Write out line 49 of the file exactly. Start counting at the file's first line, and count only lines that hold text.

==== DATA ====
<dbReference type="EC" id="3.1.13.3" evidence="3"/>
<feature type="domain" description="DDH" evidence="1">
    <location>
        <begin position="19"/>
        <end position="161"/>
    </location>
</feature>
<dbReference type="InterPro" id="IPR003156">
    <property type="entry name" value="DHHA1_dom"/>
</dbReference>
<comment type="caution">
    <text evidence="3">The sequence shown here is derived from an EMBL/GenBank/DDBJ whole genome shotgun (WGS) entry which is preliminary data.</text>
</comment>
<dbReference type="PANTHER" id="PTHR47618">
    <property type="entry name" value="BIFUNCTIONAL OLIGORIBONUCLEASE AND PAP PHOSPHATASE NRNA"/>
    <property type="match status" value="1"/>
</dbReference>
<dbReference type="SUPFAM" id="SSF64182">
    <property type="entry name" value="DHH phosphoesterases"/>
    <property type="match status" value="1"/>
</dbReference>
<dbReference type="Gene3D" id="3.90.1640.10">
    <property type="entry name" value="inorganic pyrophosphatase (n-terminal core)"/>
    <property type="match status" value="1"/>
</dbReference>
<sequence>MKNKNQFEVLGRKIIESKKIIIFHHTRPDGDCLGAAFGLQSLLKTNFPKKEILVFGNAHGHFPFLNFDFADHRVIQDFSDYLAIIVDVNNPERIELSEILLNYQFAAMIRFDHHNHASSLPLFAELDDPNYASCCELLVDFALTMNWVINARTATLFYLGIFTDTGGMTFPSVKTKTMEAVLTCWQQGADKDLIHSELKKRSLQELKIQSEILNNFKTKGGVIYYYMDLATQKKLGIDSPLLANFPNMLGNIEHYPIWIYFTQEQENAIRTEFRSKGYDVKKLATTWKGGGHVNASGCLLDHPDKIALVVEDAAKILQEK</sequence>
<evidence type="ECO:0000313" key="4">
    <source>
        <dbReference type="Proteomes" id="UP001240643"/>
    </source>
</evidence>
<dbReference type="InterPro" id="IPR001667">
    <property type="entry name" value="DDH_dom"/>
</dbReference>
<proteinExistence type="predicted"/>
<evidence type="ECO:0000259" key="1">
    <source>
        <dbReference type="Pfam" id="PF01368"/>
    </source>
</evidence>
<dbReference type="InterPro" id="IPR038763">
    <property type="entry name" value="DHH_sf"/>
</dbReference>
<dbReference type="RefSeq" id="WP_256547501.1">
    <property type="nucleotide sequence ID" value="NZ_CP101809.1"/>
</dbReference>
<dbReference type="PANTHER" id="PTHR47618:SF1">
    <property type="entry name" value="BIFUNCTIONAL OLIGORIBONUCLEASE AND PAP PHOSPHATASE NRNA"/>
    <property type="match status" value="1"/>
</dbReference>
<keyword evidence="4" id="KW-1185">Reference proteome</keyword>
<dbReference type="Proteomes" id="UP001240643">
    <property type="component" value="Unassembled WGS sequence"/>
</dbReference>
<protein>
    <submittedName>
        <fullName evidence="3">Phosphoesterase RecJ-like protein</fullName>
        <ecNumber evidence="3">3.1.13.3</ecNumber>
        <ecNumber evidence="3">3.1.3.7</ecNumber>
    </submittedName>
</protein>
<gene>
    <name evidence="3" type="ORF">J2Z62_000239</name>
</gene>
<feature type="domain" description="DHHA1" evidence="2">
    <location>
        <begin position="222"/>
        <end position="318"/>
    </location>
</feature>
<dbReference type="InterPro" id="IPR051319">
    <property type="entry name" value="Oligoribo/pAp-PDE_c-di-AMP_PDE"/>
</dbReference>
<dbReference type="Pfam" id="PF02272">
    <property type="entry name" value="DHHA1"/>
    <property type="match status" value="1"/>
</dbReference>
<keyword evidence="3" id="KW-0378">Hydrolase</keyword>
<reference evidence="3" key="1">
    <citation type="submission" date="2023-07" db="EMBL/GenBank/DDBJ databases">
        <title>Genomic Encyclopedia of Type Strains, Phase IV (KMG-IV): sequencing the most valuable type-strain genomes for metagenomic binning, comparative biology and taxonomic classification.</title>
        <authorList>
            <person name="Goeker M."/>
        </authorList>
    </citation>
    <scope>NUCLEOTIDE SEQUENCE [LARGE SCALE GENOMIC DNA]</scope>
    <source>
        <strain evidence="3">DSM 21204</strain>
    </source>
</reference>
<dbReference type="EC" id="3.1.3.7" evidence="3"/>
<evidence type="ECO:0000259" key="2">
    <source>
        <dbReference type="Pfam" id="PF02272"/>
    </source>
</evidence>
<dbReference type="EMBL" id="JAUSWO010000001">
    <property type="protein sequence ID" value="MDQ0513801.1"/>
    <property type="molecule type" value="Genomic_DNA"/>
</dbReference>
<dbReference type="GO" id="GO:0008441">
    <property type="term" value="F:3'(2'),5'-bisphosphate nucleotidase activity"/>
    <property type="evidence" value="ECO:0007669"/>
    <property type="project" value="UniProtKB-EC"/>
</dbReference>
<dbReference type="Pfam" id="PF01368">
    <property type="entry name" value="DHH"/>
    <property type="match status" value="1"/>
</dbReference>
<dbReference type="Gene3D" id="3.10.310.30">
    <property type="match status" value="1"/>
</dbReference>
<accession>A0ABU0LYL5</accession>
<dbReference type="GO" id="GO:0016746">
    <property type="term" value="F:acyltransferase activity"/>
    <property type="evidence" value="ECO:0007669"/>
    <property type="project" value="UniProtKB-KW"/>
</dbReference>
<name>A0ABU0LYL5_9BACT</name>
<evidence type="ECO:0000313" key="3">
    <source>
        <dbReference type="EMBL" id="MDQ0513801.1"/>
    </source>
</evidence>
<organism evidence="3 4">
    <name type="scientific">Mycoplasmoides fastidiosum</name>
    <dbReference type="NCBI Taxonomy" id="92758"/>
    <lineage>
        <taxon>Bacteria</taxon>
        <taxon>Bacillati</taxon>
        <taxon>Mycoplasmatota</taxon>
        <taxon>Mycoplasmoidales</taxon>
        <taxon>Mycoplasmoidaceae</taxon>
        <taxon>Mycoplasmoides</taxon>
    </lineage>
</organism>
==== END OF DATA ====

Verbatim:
    <property type="match status" value="1"/>